IR: Nothing, we’re glad we didn’t know – starting when we did, we’ve accepted we can’t rely on the market for a foot up, so have created opportunity instead of lamenting markets. It may have also made us hesitate on timing or acquiring the resources we needed, and made us stick to the perceived ‘safety’ of our current company.

Incredibly, the London market has continued to rise over the decade and rates are currently at an all-time low, so we don’t have many complaints. We’ve built one of the strongest and most recognisable brands in the industry and have a huge growth curve planned, so the economy hasn’t been too much of a hindrance.

What is the biggest lesson you’ve learnt in the last 10 years?

HWJ: Find a niche and stay in it – there have been many changes in the property and mortgage markets over the last ten years, and as our clients have adapted, so have we. However, staying in our niche of high net worth mortgages for clients with complex requirements has meant we’re not competing with the mass market brokerages.

Diversification is key – we’ve also always understood that diversification is essential for growth, so as our company’s grown, so too have our specialist divisions. This has enabled us to retain clients, by being able to look after all their property and business financing requirements.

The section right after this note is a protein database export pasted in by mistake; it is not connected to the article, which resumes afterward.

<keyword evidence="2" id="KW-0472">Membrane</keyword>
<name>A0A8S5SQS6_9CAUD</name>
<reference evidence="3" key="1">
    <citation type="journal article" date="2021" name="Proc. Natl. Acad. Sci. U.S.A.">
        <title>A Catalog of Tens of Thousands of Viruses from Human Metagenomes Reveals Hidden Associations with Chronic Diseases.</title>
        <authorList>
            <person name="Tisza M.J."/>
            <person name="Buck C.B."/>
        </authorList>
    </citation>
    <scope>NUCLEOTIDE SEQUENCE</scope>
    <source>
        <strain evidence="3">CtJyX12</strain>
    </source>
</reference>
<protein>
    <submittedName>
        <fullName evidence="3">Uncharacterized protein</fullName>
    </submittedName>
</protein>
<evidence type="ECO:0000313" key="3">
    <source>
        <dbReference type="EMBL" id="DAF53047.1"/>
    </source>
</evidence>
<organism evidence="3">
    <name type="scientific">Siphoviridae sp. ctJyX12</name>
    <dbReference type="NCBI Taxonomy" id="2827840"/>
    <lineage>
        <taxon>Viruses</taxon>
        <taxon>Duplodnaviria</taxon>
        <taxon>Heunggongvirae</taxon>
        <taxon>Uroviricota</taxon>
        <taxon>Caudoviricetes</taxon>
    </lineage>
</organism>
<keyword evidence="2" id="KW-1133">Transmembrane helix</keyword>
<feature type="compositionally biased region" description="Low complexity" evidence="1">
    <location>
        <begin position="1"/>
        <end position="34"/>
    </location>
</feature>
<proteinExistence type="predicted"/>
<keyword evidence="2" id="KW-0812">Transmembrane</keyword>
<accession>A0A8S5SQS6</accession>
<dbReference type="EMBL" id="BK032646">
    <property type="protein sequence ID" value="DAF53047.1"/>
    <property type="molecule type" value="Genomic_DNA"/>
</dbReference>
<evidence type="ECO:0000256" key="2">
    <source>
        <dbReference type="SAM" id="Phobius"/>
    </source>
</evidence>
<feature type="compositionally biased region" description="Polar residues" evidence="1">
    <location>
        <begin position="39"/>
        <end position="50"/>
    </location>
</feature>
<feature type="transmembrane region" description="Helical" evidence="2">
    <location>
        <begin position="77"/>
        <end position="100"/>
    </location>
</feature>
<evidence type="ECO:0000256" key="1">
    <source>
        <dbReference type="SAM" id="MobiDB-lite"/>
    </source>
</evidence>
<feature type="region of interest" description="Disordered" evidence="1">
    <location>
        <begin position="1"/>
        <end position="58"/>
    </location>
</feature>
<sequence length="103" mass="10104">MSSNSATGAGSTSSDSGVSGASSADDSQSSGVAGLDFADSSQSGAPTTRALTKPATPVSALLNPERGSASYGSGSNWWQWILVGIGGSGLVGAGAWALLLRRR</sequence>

Don’t avoid the hard decisions – hiring, trying new things, and changing them if they aren’t working. We’re not afraid of making the big calls and that’s what’s built the company to where it is now.

People build the business – hire the right ones and help them grow and develop is the most recent lesson we’ve learnt. We’re very proud of who we have here and have developed an incredible team.

Watch the pennies – we run lean and spend our money in the most valuable places. Cashflow is an art and needs to be practiced.

Would you say brokers are in a better position now or 10 years ago (before the real downturn took hold)?

IR: Ten years ago, brokers were literally printing money, so, on one hand, they’re in a far worse position, but they’re far more integral to the process these days given the levels of complexity involved in lending. So, for those that have found a niche or have a strong foothold their true value has never been higher.

What will be the biggest issue in the market in 2018?

In the UK from a mortgage perspective valuations in conjunction with changes in stress testing. One or the other would be challenging but both at the same time will be an issue. Internationally it will be the continued consolidation of the major high street and private banks leaving some areas without a clear local lending proposition and lack of access to alternatives. Hopefully, this is where Enness will be able to add huge value with our international reach and vast lender panel.

What’s next for Enness?

HWJ: The next decade is set to be a very exciting one for us, on a global scale. Our international focus and outreach is a huge part of our business, and we are looking forward to further opportunities of lending in many different countries. In ten years, we plan to provide a specialist service to high net worth individuals with complex financing requirements worldwide. 

Furthermore, Enness is primarily a high net worth brokerage, but we will look to become even more holistic than we are now, by extending our secondary services offering. Enness Global Insurance, a new broker for HNW international general and personal insurance, launches in October.